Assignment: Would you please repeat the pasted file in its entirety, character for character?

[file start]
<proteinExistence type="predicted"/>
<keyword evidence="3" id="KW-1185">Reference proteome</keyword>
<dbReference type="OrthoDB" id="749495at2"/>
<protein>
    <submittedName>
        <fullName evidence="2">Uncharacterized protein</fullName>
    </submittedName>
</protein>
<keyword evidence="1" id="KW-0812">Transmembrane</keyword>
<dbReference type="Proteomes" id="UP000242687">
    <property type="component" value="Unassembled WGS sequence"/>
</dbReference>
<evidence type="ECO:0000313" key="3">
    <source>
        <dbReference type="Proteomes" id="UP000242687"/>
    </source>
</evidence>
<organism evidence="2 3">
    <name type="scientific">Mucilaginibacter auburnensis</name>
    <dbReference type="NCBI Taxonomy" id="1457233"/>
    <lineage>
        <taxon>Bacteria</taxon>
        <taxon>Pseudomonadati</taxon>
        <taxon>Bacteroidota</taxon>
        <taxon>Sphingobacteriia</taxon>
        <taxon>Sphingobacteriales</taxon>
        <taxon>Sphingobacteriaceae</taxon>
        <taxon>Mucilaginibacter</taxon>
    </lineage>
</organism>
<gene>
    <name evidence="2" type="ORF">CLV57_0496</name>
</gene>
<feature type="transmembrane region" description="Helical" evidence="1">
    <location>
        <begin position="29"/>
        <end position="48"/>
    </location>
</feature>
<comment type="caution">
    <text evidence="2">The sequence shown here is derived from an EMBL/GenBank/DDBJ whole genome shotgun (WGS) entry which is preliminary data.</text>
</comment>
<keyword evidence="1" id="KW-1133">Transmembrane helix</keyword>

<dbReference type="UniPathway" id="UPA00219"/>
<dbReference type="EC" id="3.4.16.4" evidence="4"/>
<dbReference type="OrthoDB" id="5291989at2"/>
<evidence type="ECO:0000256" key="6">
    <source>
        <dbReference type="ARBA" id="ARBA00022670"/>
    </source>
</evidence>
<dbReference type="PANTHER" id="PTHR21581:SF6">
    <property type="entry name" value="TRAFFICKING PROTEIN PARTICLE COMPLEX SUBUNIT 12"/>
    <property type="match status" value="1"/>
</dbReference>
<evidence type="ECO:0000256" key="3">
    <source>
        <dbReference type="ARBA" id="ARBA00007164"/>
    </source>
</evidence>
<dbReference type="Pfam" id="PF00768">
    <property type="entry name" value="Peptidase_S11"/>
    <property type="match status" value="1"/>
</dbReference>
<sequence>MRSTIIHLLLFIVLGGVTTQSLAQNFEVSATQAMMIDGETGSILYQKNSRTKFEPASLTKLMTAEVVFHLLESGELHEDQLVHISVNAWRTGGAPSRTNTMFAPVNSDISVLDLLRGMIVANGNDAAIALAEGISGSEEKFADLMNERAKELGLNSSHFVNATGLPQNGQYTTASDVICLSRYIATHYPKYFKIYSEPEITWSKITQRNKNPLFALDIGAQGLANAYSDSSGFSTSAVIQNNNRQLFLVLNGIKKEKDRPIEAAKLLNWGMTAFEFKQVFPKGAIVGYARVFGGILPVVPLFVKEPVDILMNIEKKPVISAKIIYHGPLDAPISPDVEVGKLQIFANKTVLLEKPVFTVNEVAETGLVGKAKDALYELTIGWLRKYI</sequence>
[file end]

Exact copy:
<proteinExistence type="predicted"/>
<keyword evidence="3" id="KW-1185">Reference proteome</keyword>
<dbReference type="OrthoDB" id="749495at2"/>
<protein>
    <submittedName>
        <fullName evidence="2">Uncharacterized protein</fullName>
    </submittedName>
</protein>
<keyword evidence="1" id="KW-0812">Transmembrane</keyword>
<dbReference type="Proteomes" id="UP000242687">
    <property type="component" value="Unassembled WGS sequence"/>
</dbReference>
<evidence type="ECO:0000313" key="3">
    <source>
        <dbReference type="Proteomes" id="UP000242687"/>
    </source>
</evidence>
<organism evidence="2 3">
    <name type="scientific">Mucilaginibacter auburnensis</name>
    <dbReference type="NCBI Taxonomy" id="1457233"/>
    <lineage>
        <taxon>Bacteria</taxon>
        <taxon>Pseudomonadati</taxon>
        <taxon>Bacteroidota</taxon>
        <taxon>Sphingobacteriia</taxon>
        <taxon>Sphingobacteriales</taxon>
        <taxon>Sphingobacteriaceae</taxon>
        <taxon>Mucilaginibacter</taxon>
    </lineage>
</organism>
<gene>
    <name evidence="2" type="ORF">CLV57_0496</name>
</gene>
<feature type="transmembrane region" description="Helical" evidence="1">
    <location>
        <begin position="29"/>
        <end position="48"/>
    </location>
</feature>
<comment type="caution">
    <text evidence="2">The sequence shown here is derived from an EMBL/GenBank/DDBJ whole genome shotgun (WGS) entry which is preliminary data.</text>
</comment>
<keyword evidence="1" id="KW-1133">Transmembrane helix</keyword>

<dbReference type="UniPathway" id="UPA00219"/>
<dbReference type="EC" id="3.4.16.4" evidence="4"/>
<dbReference type="OrthoDB" id="5291989at2"/>
<evidence type="ECO:0000256" key="6">
    <source>
        <dbReference type="ARBA" id="ARBA00022670"/>
    </source>
</evidence>
<dbReference type="PANTHER" id="PTHR21581:SF6">
    <property type="entry name" value="TRAFFICKING PROTEIN PARTICLE COMPLEX SUBUNIT 12"/>
    <property type="match status" value="1"/>
</dbReference>
<evidence type="ECO:0000256" key="3">
    <source>
        <dbReference type="ARBA" id="ARBA00007164"/>
    </source>
</evidence>
<dbReference type="Pfam" id="PF00768">
    <property type="entry name" value="Peptidase_S11"/>
    <property type="match status" value="1"/>
</dbReference>
<sequence>MRSTIIHLLLFIVLGGVTTQSLAQNFEVSATQAMMIDGETGSILYQKNSRTKFEPASLTKLMTAEVVFHLLESGELHEDQLVHISVNAWRTGGAPSRTNTMFAPVNSDISVLDLLRGMIVANGNDAAIALAEGISGSEEKFADLMNERAKELGLNSSHFVNATGLPQNGQYTTASDVICLSRYIATHYPKYFKIYSEPEITWSKITQRNKNPLFALDIGAQGLANAYSDSSGFSTSAVIQNNNRQLFLVLNGIKKEKDRPIEAAKLLNWGMTAFEFKQVFPKGAIVGYARVFGGILPVVPLFVKEPVDILMNIEKKPVISAKIIYHGPLDAPISPDVEVGKLQIFANKTVLLEKPVFTVNEVAETGLVGKAKDALYELTIGWLRKYI</sequence>